SYDNEY (Reuters) – The price of Australian wool favored by Chinese clothing makers has dropped as much as 20% in the last fortnight, sales reports show, with would-be bidders shunning auctions as the Sino-U.S trade war ramped up.
While President Trump didn’t totally upend the “the party decides” theory that endorsements from political leaders can help a candidate win his or her party’s presidential nomination (it remained useful, for instance, in understanding how Hillary Clinton became her party’s nominee), his success did prompt some rethinking about how our political and media environments have made the success of a political outsider more likely.
The questions that kids ask about science aren’t always easy to answer. Sometimes, their little brains can lead to big places that adults forget to explore. That is what inspired our series Science Question From A Toddler, which uses kids’ curiosity as a jumping-off point to investigate the scientific wonders that adults don’t even think to ask about. The answers are for adults, but they wouldn’t be possible without the wonder that only a child can bring. I want the toddlers in your life to be a part of it! Send me their science questions, and they may serve as the inspiration for a column. And now, our “toddler” …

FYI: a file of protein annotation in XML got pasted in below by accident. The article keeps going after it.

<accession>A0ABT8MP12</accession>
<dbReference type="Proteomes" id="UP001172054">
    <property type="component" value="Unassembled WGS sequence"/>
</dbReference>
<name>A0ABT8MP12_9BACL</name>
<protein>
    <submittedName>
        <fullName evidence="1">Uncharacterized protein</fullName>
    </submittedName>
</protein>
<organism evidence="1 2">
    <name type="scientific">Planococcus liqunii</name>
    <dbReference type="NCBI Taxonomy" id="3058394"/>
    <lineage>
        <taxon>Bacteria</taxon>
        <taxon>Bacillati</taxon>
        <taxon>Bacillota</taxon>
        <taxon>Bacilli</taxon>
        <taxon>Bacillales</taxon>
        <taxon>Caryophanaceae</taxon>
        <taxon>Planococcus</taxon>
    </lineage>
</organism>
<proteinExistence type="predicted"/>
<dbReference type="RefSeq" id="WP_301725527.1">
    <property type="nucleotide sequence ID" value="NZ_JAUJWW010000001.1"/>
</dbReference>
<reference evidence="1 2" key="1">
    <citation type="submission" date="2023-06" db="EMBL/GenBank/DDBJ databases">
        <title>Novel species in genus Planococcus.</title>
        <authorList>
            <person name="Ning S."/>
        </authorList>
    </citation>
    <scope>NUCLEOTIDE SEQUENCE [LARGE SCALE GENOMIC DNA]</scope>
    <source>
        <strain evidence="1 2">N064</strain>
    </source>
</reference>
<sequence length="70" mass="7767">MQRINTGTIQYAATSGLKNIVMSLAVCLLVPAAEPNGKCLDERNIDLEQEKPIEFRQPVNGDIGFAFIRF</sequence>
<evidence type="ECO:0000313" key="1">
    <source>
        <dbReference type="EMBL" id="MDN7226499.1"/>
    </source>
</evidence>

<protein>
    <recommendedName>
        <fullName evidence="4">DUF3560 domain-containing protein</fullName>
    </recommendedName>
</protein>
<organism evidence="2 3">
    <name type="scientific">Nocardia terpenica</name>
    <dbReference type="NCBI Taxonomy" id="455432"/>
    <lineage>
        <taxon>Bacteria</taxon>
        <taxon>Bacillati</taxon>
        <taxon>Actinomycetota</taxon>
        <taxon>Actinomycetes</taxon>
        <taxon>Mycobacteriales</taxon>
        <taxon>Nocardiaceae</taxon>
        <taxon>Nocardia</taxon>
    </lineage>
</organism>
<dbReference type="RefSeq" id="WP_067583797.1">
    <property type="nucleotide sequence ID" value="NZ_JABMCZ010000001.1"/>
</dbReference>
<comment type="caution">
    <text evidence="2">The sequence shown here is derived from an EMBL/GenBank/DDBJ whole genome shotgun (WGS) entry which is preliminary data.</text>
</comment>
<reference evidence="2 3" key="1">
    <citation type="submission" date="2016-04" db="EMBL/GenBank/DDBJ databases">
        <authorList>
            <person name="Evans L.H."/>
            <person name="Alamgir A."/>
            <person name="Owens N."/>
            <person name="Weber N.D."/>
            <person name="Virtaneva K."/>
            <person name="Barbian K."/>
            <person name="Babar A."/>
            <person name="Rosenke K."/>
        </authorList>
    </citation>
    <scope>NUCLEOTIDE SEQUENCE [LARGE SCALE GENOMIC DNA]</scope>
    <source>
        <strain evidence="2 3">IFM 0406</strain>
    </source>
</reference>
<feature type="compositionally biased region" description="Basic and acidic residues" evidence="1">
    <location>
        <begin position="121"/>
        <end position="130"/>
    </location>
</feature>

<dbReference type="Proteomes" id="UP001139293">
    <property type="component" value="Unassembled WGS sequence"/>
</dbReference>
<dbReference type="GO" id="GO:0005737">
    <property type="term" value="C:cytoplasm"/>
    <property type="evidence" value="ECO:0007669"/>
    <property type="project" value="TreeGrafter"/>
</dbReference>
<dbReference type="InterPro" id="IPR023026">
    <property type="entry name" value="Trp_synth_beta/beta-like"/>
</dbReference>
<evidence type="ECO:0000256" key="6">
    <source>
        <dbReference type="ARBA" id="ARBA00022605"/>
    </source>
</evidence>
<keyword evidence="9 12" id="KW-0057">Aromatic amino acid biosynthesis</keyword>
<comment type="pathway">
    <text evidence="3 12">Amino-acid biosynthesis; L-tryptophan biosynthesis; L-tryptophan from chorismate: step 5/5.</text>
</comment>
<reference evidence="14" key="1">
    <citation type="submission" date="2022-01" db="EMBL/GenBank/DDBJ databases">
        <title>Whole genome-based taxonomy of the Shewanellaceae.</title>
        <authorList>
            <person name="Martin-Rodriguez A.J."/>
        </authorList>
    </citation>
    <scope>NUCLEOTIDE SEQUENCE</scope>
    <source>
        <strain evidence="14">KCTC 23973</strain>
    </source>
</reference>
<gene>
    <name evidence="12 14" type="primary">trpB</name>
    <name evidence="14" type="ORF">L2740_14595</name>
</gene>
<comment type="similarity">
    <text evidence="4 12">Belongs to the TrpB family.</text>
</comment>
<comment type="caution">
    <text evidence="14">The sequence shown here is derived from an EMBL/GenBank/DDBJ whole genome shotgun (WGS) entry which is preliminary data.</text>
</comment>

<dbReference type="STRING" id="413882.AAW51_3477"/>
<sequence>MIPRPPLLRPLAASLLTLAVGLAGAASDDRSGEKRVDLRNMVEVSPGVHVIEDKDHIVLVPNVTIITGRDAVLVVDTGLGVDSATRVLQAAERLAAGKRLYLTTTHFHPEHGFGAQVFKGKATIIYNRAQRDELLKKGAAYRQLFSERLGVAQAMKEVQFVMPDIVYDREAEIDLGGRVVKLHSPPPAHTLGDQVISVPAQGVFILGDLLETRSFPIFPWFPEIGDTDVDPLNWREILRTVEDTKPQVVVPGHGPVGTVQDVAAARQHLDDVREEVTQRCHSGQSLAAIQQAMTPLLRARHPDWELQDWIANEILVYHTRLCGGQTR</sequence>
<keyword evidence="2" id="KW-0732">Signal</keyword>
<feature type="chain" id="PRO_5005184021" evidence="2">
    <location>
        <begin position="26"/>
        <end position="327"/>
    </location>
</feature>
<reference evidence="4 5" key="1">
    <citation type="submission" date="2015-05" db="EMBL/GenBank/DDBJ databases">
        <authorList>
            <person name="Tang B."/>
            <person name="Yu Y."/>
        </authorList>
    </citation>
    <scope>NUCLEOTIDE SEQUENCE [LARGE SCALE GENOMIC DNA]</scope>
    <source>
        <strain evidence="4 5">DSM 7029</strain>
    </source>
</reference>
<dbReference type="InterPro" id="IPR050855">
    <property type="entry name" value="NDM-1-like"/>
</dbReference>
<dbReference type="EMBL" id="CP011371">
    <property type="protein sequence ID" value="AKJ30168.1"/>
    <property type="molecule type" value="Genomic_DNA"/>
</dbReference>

Another passenger has boarded the S.S. Winnow: On Thursday, former Colorado Gov. John Hickenlooper announced he was dropping out of the race for president.
BOSTON (Reuters) – Billionaire investor William Ackman, whose portfolio has gained almost 50% this year,…
‘We believe the $38 billion in fraud we’ve come across is merely the tip of the iceberg,” said financial investigator Harry Markopolos, who exposed Bernie Madoff’s Ponzi scheme.
In 1977, Jimmy Carter made an improbable journey from Georgia peanut grower to Democratic president in part by playing on his humble roots and receiving support from America’s farmers. Yet this bedrock voting constituency abandoned a fellow farmer to back Ronald Reagan four years later, after Carter punished Moscow for invading Afghanistan by cutting off grain sales to the Soviet Union. U.S. farmers were already struggling with collapsing crop prices, and the embargo may have been the final straw. Farmers threw their support behind Reagan, who had promised to lift the hated restrictions.
Today, a black hole observed … tomorrow, a pothole avoided?
Republicans are in revolt. Economists on the left and right are deeply skeptical. President Trump’s top economic adviser resigned rather than be party to it. The culprit: tariffs, and specifically the president’s decision to slap duties on imported steel (25 percent) and aluminum (10 percent).